Tuesday, June 3, 2014
What is Shavuot?
The Holiday of Shavuot has four different names:
The Festival of Shavuot, Atzeret, Chag Ha Bikurim and Chag Ha Katzir.
1. The Festival of Shavuot(Weeks) Biblical ref: Exodus, 34:22; Deuteronomy 16- 9:11; Leviticus, 23:15.
During 210 years of Egyptian bondage, our forefathers descended to 49 levels of impurity. With the Exodus, G-d not only redeemed them from slavery, but from spiritual debasement as well. The 49 levels of degradation were taken over by 49 levels of elevation. With each day, our ancestors rose to new spiritual heights, counting 49 days, 7 full Weeks, until revelation took place and G-d proclaimed His commandments.
Every Jewish soul was present at Sinai, and every Jew declared “Na`asei V`nishma - We will do and we will listen...” As the Torah testifies, this Covenant is eternal: "Not with our forefathers alone did HaShem seal this covenant but with us - we who are here - all of us alive today" (Deuteronomy 5-3) - meaning all future generations are bound by this Covenant.
Shavuot can also be pronounced Shevuot, meaning “oaths” for at this time we recall the two oaths made at Sinai; one by G-d, declaring us His special, eternal people; the second taken by us, pledging our allegiance to G-d.
Interestingly, the prayer book refers to the holiday of Shavuot as “Zman Matan Toratenu - the season of the Giving of the Torah,” for indeed, that is the dominant theme of the festival. The Torah however, speaks of the Holiday of Weeks, teaching us that there can never be a season for the giving of the Torah. It is eternal and dominates every season, every week, every day, and every moment.
The Talmud refers to the holiday as “Atzeret - Concluding Festival”, for Shavuot is the culmination of Passover. G-d redeemed us from Egypt, not merely to secure our physical freedom, but to bring us to the heights of Sinai, so that we might become His witnesses here on earth.
3. Holiday of the First Fruits - Chag Ha Bikurim Biblical ref: Exodus 23. The first fruit harvest was celebrated by our ancestors at this time, and they would bring their newly ripened fruit to the Temple as an expression of thanksgiving.
4. The Festival of Harvest - Chag Ha Katzir Biblical ref: Exodus 23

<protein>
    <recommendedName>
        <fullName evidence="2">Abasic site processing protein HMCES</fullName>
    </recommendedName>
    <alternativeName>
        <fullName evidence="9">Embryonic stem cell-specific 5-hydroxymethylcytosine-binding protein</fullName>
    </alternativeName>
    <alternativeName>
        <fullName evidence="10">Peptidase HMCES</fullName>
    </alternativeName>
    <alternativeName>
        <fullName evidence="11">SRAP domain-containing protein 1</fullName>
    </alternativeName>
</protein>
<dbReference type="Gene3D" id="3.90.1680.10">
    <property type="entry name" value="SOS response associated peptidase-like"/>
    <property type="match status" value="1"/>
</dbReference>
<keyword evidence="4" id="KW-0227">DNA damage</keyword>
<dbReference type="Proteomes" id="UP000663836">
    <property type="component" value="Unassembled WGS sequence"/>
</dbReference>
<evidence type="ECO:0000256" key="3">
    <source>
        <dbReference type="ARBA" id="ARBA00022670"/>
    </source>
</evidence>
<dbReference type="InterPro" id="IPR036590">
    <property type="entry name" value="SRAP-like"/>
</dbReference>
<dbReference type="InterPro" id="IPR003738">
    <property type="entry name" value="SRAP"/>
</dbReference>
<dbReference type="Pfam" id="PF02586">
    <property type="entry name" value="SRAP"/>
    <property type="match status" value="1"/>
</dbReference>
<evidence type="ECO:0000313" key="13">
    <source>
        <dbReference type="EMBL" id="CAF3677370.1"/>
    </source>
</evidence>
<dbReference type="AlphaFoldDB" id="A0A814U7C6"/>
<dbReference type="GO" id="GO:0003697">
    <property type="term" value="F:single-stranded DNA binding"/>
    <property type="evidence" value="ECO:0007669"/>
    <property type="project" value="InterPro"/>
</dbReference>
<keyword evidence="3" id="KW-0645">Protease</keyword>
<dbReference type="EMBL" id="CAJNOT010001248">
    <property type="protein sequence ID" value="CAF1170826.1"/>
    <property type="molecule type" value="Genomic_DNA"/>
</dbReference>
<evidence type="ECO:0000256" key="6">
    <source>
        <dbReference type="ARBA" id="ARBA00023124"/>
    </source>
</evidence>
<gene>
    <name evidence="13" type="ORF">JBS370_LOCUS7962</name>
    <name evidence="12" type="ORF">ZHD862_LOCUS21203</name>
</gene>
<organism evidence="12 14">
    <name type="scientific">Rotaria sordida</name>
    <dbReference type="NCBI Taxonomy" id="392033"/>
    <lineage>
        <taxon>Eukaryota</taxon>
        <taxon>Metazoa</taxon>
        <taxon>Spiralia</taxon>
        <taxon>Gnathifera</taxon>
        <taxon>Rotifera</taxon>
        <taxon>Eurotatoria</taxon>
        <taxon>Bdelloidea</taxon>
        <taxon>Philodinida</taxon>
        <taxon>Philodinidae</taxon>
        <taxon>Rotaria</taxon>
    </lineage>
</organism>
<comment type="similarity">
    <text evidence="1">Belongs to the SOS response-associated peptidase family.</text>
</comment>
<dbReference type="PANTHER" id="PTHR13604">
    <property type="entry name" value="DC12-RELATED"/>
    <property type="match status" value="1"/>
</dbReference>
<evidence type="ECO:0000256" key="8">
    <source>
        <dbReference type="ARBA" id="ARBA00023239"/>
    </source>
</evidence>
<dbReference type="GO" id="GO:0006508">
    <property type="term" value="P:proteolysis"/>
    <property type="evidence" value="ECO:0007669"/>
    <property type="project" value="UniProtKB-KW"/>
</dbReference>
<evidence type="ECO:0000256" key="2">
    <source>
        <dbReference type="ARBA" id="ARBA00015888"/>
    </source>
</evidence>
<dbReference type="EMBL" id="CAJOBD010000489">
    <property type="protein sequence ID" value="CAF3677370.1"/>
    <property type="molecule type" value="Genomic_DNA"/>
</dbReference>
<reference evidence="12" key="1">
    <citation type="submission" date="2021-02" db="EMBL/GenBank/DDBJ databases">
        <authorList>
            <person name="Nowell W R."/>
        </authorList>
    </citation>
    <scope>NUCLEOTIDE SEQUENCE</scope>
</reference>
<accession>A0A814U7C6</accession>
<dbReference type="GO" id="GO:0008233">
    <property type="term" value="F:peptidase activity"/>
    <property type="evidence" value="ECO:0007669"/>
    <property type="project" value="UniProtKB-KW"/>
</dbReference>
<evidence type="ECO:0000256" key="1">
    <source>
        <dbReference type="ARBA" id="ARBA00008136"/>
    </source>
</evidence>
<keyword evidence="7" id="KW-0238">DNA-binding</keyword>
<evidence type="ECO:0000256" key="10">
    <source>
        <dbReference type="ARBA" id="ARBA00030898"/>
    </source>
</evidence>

This season marked the harvest of the wheat, the last grain harvest of the season.
CUSTOMS OF SHAVUOT
Tikun Leil Shavuot (Staying up the entire night of Shavuot) When HaShem was about to give the Torah to B`nei Yisroel, they had to be awakened by Moshe. To symbolically rectify that shortcoming, we stay up the entire night and learn Torah. We call this “tikkun” (fixing our mistakes). Thus the name, tikun leil Shavuot. These studies should include passages from the written and oral law as well as from the book of Zohar.
Dedicating the night of Shavuot to the Torah purifies and elevates one’s soul.
It is written that whoever does not sleep on this night and devotes himself to Torah study is assured of completing the year free from all harm.
It is the custom for fathers to begin teaching the Torah to their children on Shavuot since the Torah was given on that day.
Eating Dairy (Milchigs)
In keeping with the holiday, it is proper to serve dairy dishes (blintzes, cheese kreplach, etc. dipped in honey. This is symbolized in the verse: “Honey and milk are under your tongue” (Song of Songs 4:11) - honey and milk are being metaphors for the Torah. The dairy meal is served prior to the meat meal with at least one hour interval between the meals. “Chalav” the Hebrew word for milk or dairy has a gematria (numerical value) of forty (Ches=8, lamed=30, beis=2). Since Moshe Rabbenu spent forty days on Mt. Sinai, we eat dairy on Shavuot. Yet another reason is that since the laws of the Torah require ritual slaughter (shechita) and the B’nei Yisroel required new vessels for food preparation, preparing and eating meat would be very time consuming. Dairy food was more readily available.
Flowers and Greenery: Since Har Sinai - Mt. Sinai in the desert bloomed with flowers and trees, it is customary to decorate the synagogue and one’s home with greens and flowers.
The Poem of Akdamus: Recited the first day of Yom Tov. Akdamus means “Introduction”. The author, Rabbi Meir Ben Yitzchok, as the Rebbe of Rashi, praises the glory of HaShem before we read the Ten Commandments.
Akdamas: If all the skies were parchment, if all the sea was ink, if all the trees were quills, if all the people were scribes, still, there would not be enough parchment, ink, quills or people to praise the Torah of HaShem.
THE TORAH READING FOR THE FESTIVAL OF SHAVUOT IS TAKEN FROM THE BOOK OF EXODUS AND CONTAINS THE ACCOUNT OF THE GIVING OF THE TEN COMMANDMENTS
On the second day of Shavuot (Thursday), Yizkor is recited in the synagogue for the souls of those who are no longer here. The Book of Ruth, written by the Prophet Samuel is also read. Ruth is the righteous convert who has become the historic role model for all those who seek G-d. She was rewarded with the ultimate gift - becoming the ancestress of David, King of Israel. The following is one of the most poignant passages from the Book of Ruth: “For wherever you go, I will go; wherever you lodge, I will lodge; your people are my people, and your G-d is my G-d. Where you die, I will die, and there I will be buried.”
The book of Psalms is also read on Shavuot, for it was on Shavuos that David, the author of the Book of Psalms was born and died.
THOUGHTS TO PONDER
Why was the Torah given on Mount Sinai? Why in the wilderness? What is the correlation between the parallel commandments...ie; the 1st: “I AM THE L-RD, YOUR G-D, and the 6th: “THOU SHALT NOT KILL?” etc.
Wishing you a joyous Shavuot holiday
Source: Hineni Heritage Center
Posted by Valeria Duek Kosherlat Jewish tours Buenos Aires Argentina